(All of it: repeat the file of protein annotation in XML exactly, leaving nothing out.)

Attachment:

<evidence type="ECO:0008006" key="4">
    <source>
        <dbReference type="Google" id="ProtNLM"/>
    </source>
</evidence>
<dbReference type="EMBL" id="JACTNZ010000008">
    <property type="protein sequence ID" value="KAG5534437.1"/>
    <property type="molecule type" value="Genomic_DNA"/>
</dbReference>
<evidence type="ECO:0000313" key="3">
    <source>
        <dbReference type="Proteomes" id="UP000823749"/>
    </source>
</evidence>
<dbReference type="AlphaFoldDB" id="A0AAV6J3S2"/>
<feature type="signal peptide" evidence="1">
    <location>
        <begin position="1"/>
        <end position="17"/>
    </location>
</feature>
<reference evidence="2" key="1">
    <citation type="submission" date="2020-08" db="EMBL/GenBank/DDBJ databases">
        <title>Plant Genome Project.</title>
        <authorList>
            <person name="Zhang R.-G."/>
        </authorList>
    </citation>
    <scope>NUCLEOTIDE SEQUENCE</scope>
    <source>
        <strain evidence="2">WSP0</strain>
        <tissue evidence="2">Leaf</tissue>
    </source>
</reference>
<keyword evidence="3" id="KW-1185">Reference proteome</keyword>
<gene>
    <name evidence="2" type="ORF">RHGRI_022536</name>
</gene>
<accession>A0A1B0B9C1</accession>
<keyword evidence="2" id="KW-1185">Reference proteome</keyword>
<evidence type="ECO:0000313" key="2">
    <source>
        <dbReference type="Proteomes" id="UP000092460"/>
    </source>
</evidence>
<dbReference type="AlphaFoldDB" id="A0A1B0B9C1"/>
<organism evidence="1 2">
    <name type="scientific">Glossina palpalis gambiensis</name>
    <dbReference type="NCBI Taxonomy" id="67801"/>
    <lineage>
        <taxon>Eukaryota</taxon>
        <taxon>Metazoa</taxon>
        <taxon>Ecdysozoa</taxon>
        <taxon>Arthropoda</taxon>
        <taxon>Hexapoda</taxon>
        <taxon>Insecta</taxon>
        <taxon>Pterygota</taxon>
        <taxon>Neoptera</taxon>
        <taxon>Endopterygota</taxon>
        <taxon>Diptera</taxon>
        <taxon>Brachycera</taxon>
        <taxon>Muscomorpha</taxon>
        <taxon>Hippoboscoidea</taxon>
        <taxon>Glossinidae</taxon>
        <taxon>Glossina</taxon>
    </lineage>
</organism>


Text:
<evidence type="ECO:0008006" key="4">
    <source>
        <dbReference type="Google" id="ProtNLM"/>
    </source>
</evidence>
<dbReference type="EMBL" id="JACTNZ010000008">
    <property type="protein sequence ID" value="KAG5534437.1"/>
    <property type="molecule type" value="Genomic_DNA"/>
</dbReference>
<evidence type="ECO:0000313" key="3">
    <source>
        <dbReference type="Proteomes" id="UP000823749"/>
    </source>
</evidence>
<dbReference type="AlphaFoldDB" id="A0AAV6J3S2"/>
<feature type="signal peptide" evidence="1">
    <location>
        <begin position="1"/>
        <end position="17"/>
    </location>
</feature>
<reference evidence="2" key="1">
    <citation type="submission" date="2020-08" db="EMBL/GenBank/DDBJ databases">
        <title>Plant Genome Project.</title>
        <authorList>
            <person name="Zhang R.-G."/>
        </authorList>
    </citation>
    <scope>NUCLEOTIDE SEQUENCE</scope>
    <source>
        <strain evidence="2">WSP0</strain>
        <tissue evidence="2">Leaf</tissue>
    </source>
</reference>
<keyword evidence="3" id="KW-1185">Reference proteome</keyword>
<gene>
    <name evidence="2" type="ORF">RHGRI_022536</name>
</gene>
<accession>A0A1B0B9C1</accession>
<keyword evidence="2" id="KW-1185">Reference proteome</keyword>
<evidence type="ECO:0000313" key="2">
    <source>
        <dbReference type="Proteomes" id="UP000092460"/>
    </source>
</evidence>
<dbReference type="AlphaFoldDB" id="A0A1B0B9C1"/>
<organism evidence="1 2">
    <name type="scientific">Glossina palpalis gambiensis</name>
    <dbReference type="NCBI Taxonomy" id="67801"/>
    <lineage>
        <taxon>Eukaryota</taxon>
        <taxon>Metazoa</taxon>
        <taxon>Ecdysozoa</taxon>
        <taxon>Arthropoda</taxon>
        <taxon>Hexapoda</taxon>
        <taxon>Insecta</taxon>
        <taxon>Pterygota</taxon>
        <taxon>Neoptera</taxon>
        <taxon>Endopterygota</taxon>
        <taxon>Diptera</taxon>
        <taxon>Brachycera</taxon>
        <taxon>Muscomorpha</taxon>
        <taxon>Hippoboscoidea</taxon>
        <taxon>Glossinidae</taxon>
        <taxon>Glossina</taxon>
    </lineage>
</organism>